This is another, typical example of our government scaring people to deflect away from something else their falling short on...

Good thing I got my plastic and duct tape left over from the West Nile threat! WHEW!!

Donger
11-07-2005, 05:03 PM
So, I guess there are some unknowns:

1. The virus has not yet mutated to the point of being transfered from human to human. Yet, the WHO folks seem to think that is inevitable.

2. They don't know how virulent it will be. If it's moderate like in 1968, they are projecting 209,000 dead. If it's severe like 1918, 1,900,000 dead.

htismaqe
11-07-2005, 05:05 PM
the pandemic in 1918 was spanish flu, very similar to the avian flu appearing now. In 1918 the majority of people affected by the virus were young healthy adults; not babies, the elderly, or people who were already sick.

Alot of the "healthy adult men" counted in the numbers were soldiers serving in WWI. That's certainly an extenuating circumstance.

Clint in Wichita
11-07-2005, 05:06 PM
How do they know that the "bird flu" virus, IF it mutates into a form that can infect humans, would be DEADLY?

Just because it kills birds?

Last time I looked, I don't have any feathers.

htismaqe
11-07-2005, 05:07 PM
So, I guess there are some unknowns:

1. The virus has not yet mutated to the point of being transfered from human to human. Yet, the WHO folks seem to think that is inevitable.

2. They don't know how virulent it will be. If it's moderate like in 1968, they are projecting 209,000 dead. If it's severe like 1918, 1,900,000 dead.

I'm not trying to bust your balls.

I'm just really tired of the "Weekly World News" mentality that seems to infect this country.

We have REAL problems that need REAL attention, and yet we're talking about a bird flu that may or may not spread here and may or may not kill a few people.

Bowser
11-07-2005, 05:08 PM
How do they know that the "bird flu" virus, IF it mutates into a form that can infect humans, would be DEADLY?

Just because it kills birds?

Last time I looked, I don't have any feathers.

It's just a sceme to drive up the price of 'kraut.

And a nation full of people binging on 'kraut could possibly be as deadly.

Donger
11-07-2005, 05:08 PM
How do they know that the "bird flu" virus, IF it mutates into a form that can infect humans, would be DEADLY?

Just because it kills birds?

Last time I looked, I don't have any feathers.

All three pandemics of the last century were mutations of avian influenza, IIRC.

Clint in Wichita
11-07-2005, 05:10 PM
So, we put up with a pandemic every couple of generations so po' folk can sell chickens?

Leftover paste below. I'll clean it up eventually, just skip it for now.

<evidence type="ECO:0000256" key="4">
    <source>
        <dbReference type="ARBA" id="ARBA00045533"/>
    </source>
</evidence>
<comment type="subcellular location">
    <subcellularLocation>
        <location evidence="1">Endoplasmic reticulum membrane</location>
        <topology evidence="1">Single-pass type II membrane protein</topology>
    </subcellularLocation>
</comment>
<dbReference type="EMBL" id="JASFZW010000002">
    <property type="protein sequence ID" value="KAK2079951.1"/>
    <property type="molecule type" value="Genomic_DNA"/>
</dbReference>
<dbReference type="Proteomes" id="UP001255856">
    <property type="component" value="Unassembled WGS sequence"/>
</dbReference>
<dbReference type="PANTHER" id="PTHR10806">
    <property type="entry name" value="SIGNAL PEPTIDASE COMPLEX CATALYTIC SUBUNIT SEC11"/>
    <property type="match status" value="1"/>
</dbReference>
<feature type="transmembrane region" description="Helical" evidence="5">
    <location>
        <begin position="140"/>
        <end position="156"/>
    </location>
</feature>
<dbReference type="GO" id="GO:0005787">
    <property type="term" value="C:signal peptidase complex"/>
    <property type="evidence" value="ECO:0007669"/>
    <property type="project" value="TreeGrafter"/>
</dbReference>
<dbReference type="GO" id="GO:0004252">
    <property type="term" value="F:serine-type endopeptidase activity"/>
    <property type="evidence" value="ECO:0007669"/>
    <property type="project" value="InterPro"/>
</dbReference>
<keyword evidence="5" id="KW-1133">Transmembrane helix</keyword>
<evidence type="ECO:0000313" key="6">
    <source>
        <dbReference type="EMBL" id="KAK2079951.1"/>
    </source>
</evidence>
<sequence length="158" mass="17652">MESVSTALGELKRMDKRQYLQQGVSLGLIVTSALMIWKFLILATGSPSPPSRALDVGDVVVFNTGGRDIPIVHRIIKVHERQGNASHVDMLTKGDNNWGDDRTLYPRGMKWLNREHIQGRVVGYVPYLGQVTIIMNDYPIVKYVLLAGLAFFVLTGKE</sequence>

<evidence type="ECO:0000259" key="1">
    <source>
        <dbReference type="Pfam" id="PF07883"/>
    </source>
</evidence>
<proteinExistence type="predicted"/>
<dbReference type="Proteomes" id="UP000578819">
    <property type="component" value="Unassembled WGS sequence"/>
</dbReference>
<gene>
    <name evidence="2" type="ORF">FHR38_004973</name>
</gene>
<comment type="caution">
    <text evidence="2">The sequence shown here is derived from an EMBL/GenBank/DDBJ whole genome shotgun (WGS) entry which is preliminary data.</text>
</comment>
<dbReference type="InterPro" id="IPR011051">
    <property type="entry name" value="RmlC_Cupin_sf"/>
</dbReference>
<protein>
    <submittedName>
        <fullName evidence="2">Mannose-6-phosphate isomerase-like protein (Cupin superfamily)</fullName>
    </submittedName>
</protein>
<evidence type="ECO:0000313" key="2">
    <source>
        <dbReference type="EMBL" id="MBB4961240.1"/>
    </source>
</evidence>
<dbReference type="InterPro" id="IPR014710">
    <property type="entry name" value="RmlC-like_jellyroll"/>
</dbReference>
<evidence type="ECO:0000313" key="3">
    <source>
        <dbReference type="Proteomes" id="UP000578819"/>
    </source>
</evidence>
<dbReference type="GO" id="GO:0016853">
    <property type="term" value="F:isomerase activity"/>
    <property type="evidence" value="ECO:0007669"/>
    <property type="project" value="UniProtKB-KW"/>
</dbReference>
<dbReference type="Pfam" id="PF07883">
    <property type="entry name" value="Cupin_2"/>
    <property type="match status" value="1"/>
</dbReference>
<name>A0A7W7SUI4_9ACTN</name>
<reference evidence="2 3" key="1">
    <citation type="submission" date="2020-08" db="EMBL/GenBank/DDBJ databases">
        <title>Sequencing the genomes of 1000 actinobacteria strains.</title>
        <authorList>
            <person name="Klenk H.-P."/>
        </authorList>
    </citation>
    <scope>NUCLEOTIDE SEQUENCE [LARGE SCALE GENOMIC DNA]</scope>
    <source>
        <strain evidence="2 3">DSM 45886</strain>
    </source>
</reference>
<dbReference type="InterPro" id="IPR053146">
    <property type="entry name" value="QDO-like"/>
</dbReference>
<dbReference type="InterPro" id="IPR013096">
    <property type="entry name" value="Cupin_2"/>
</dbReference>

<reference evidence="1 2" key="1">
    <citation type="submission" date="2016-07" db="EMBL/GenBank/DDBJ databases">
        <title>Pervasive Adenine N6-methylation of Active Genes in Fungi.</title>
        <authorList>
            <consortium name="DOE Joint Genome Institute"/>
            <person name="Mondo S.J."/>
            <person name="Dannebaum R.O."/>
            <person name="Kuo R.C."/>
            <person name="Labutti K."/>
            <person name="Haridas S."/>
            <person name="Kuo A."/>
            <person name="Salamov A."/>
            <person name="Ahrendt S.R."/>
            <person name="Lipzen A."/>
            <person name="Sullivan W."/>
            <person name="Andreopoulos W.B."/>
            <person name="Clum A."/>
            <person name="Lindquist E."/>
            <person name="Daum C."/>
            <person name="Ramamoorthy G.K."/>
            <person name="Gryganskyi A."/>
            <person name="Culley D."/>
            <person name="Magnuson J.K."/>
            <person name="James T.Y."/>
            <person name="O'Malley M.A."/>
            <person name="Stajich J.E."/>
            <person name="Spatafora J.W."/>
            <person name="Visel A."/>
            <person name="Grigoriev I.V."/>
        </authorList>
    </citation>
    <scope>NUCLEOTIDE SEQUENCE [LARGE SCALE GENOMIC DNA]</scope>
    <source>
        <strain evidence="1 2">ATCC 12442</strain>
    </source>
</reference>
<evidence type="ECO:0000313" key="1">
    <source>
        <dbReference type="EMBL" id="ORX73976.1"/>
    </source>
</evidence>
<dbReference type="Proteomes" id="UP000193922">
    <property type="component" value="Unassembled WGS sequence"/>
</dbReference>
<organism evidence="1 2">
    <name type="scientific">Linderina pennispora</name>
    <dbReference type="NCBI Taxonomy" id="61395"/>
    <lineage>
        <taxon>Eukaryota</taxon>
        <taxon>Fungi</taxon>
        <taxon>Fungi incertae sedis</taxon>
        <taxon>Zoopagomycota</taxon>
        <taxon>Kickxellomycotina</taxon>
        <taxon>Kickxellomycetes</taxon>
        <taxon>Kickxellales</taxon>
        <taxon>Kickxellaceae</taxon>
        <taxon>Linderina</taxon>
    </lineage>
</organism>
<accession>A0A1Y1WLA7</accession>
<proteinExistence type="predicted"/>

Biohazard
11-07-2005, 05:10 PM
It's just a sceme to drive up the price of 'kraut.

And a nation full of people binging on 'kraut could possibly be as deadly.
kraut=:Lin:, so I dont think I'm going to pull through this one.

Donger
11-07-2005, 05:12 PM
I'm not trying to bust your balls.

No need to apologize. I'm just trying to have a discussion, and the thickness of my skin is not an issue.

I'm just really tired of the "Weekly World News" mentality that seems to infect this country.

Hence the question mark in the thread title.

CosmicPal
11-07-2005, 05:22 PM
It's a serious threat IF AND ONLY IF it satisfies two conditions, not just one.

To be a "serious threat" it has to be both virulent AND deadly. So far, it's proven to be NEITHER.



Let's go back to the very beginning and talk about the World Health Organization's announcement about the bird flu virus. Experts of infectious disease say that the bird flu virus is now mutating to a less lethal strain and it has them very worried. Hopefully, this now makes perfect sense: instead of killing 90 percent of people, the bird flu virus is lowering its kill rate to an estimated 50 percent. This virus is mutating into a form that can survive inside a person's body without being detected and without killing that person, so of course it will be far more infectious.

This is what concerns the WHO and the CDC. These are the people who are the experts in infectious disease and who know the history of pandemics. If this virus kill rate drops even further, down to about 25 percent, it will become even more deadly in a global sense. It will become more of a pandemic threat because the virus will easily slip out of the country -- out of China, Korea, and Thailand or wherever it happens to be at the moment. It will slip out, infect some tourists or business travelers, get onto airplanes and into airports and then move very rapidly from one country to another.